Jeremiah Owyang, principal of Altimeter Group, asked us recently for our opinion about the role of public relations in the collaborative economy, a framework that Altimeter Group is promoting as a significant change in the way companies do business. If you’ve not heard of the collaborative economy, it’s a model that explains how sharing will change business.
For example, AirBnB disrupts existing hotel chains by allowing consumers to connect with each other for lodging. Uber disrupts the existing taxi economy and Lyft even more so. 3D printing disrupts existing manufacturing processes and companies by allowing consumers to share real world printing patterns with each other. Breather disrupts traditional executive suite businesses by letting people share private working spaces on demand.
In the Altimeter white paper (which I encourage you to peruse), one of the models for businesses to adapt is to lend the name and trust of an existing brand to a collaborative company. For example, if Marriott wanted to pivot, they could offer “Certified Marriott Providers” on AirBnB: homeowners who engage Marriott to inspect their AirBnB room, provide cleaning services, and promote the room on AirBnB for either a fee or a portion of the revenue. Marriott could disengage its brand from just being brick and mortar hotels to being a provider of hotel services to any AirBnB supplier.
In a world where there are a million little businesses, a million entrepreneurs, a million providers of services that traditionally a few companies used to provide, what’s the role of public relations? In a world where consumers are supplying each other and circumventing traditional businesses, is there even a role for public relations? The answer is: of course. The central reason why public relations and marketing communications as a field will never go away is because every business needs three fundamental communications drivers:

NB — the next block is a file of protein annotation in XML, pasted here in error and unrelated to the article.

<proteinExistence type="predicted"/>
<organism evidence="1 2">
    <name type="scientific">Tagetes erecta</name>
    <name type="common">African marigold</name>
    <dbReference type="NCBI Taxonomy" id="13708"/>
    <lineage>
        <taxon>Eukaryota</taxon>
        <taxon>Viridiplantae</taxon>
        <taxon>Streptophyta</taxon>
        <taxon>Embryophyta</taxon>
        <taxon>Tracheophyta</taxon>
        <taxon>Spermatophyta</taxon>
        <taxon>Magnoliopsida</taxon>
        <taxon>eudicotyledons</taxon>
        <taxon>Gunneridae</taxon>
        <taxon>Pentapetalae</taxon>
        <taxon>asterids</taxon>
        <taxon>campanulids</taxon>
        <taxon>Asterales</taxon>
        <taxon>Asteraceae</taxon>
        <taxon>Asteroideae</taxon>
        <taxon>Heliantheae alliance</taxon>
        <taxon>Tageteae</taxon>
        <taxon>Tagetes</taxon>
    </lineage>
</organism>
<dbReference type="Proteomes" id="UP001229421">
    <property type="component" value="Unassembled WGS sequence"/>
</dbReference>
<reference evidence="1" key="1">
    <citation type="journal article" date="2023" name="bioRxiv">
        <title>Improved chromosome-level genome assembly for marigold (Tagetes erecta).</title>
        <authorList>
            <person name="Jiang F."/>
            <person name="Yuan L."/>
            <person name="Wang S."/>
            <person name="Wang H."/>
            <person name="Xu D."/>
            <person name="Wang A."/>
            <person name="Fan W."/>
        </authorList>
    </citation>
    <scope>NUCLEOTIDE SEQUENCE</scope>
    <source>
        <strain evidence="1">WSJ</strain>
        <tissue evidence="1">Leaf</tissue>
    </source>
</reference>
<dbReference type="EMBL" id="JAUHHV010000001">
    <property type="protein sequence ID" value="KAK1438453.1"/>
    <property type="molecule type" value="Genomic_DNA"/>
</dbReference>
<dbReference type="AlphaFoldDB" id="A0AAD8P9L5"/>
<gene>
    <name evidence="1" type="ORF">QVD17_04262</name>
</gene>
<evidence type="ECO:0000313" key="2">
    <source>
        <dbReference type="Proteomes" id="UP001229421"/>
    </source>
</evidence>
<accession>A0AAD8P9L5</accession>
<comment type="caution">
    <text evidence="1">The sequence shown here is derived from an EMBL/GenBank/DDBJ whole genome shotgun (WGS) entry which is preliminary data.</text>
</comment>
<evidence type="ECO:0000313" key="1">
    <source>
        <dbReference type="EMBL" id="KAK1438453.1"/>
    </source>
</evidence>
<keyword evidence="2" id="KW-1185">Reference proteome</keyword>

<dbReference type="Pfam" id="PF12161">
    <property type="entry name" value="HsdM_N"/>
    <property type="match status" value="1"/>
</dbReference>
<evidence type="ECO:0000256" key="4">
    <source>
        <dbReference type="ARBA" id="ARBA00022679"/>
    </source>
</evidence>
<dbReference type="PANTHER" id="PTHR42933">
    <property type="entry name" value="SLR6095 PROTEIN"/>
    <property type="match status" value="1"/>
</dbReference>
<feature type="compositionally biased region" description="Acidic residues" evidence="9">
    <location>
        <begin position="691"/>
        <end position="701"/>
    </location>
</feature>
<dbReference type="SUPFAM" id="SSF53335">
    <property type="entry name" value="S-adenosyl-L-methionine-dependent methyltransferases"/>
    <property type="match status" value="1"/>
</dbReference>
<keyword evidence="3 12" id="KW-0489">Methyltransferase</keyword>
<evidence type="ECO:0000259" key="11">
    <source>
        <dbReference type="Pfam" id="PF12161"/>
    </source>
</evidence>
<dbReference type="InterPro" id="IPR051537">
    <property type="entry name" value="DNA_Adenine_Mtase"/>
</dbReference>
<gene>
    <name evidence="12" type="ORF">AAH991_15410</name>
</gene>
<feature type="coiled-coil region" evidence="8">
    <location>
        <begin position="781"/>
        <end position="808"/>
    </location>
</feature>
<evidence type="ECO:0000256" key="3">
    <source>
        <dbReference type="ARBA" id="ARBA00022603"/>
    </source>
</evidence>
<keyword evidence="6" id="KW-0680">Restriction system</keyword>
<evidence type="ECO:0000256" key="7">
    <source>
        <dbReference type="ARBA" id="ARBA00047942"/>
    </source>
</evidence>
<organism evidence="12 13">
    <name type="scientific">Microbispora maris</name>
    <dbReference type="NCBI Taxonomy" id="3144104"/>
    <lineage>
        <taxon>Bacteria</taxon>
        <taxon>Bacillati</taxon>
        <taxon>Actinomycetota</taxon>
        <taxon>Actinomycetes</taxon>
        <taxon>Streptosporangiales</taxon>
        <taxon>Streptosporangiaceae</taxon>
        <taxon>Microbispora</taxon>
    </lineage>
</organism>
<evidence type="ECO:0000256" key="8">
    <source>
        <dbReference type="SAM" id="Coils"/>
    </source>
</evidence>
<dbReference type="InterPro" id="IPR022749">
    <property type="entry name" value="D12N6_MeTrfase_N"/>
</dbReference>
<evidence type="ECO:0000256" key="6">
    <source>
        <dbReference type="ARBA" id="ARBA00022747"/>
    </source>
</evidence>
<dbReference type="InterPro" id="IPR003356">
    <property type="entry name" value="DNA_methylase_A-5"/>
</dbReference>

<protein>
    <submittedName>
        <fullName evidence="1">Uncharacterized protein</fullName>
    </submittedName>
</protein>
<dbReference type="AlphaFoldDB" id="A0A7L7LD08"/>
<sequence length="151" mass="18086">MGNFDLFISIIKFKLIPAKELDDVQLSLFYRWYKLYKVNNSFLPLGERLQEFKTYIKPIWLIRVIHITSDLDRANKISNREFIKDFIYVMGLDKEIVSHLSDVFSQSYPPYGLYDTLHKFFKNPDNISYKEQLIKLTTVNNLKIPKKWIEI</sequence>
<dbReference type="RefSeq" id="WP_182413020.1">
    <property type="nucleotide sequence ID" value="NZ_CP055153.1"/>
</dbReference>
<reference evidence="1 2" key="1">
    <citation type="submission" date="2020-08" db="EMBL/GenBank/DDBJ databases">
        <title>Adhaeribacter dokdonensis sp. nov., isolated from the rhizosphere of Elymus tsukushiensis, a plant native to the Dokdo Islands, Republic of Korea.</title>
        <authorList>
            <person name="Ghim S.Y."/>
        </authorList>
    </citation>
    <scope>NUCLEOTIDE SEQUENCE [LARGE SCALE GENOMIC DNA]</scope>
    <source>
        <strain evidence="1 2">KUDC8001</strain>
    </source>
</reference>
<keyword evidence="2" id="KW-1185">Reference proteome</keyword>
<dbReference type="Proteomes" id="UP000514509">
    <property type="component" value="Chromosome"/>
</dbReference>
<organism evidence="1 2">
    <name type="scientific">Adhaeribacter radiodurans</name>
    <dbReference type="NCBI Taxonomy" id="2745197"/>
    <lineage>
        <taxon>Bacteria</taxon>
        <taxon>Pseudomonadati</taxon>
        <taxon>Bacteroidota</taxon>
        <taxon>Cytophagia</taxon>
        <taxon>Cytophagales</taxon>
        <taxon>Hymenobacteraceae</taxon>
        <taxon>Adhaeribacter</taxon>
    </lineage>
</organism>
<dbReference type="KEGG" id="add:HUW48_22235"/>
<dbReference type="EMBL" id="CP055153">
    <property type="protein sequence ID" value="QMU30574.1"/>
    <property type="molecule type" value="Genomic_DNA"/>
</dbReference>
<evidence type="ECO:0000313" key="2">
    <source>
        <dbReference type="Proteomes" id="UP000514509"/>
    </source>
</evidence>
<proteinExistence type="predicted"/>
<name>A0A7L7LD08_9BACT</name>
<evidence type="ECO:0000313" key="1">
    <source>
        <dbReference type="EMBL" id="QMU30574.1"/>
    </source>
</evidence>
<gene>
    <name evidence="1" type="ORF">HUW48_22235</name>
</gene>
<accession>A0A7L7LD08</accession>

Awareness: are consumers aware of the product? Imagine wanting to keep a bed filled on AirBnB. In Boston alone, there were 1,527 open spaces just now.
That’s 1,527 different “hotels” all competing for fellow consumers’ business. You’ll need to do marketing and PR just to make people aware that your space exists.
Engagement: are consumers engaged with you? Suppose you’re a Lyft driver or an Uber driver. Right now the only feedback mechanism is a star-based rating system. Suppose you wanted to let more people know you were available as a Lyft provider? Perhaps you’d go the extra step of marketing yourself outside of the Lyft app itself, taking reservations. Only with effective marketing and PR could you make something like that work.
Trust: This is the big one in the collaborative economy. With a million businesses vying for your attention, how do you know who to trust? For existing known brands like Marriott, how can you leverage the trust in your name in the collaborative economy? Marketing and PR are instrumental in helping to build credibility and trust in brands, old and new, to help consumers choose to purchase from you rather than one of the many other near-anonymous providers.
Finally, the one area where public relations will be absolutely essential in the collaborative economy is in crisis communications, especially when brands begin to license out their name to independent providers. Franchises already grapple with these thorny PR situations, such as when fast food employees make embarrassing YouTube videos at work. Take that effect and multiply it a million-fold, and public relations crisis communications will become more essential than ever.
Christopher S. Penn
Vice President, Marketing Technology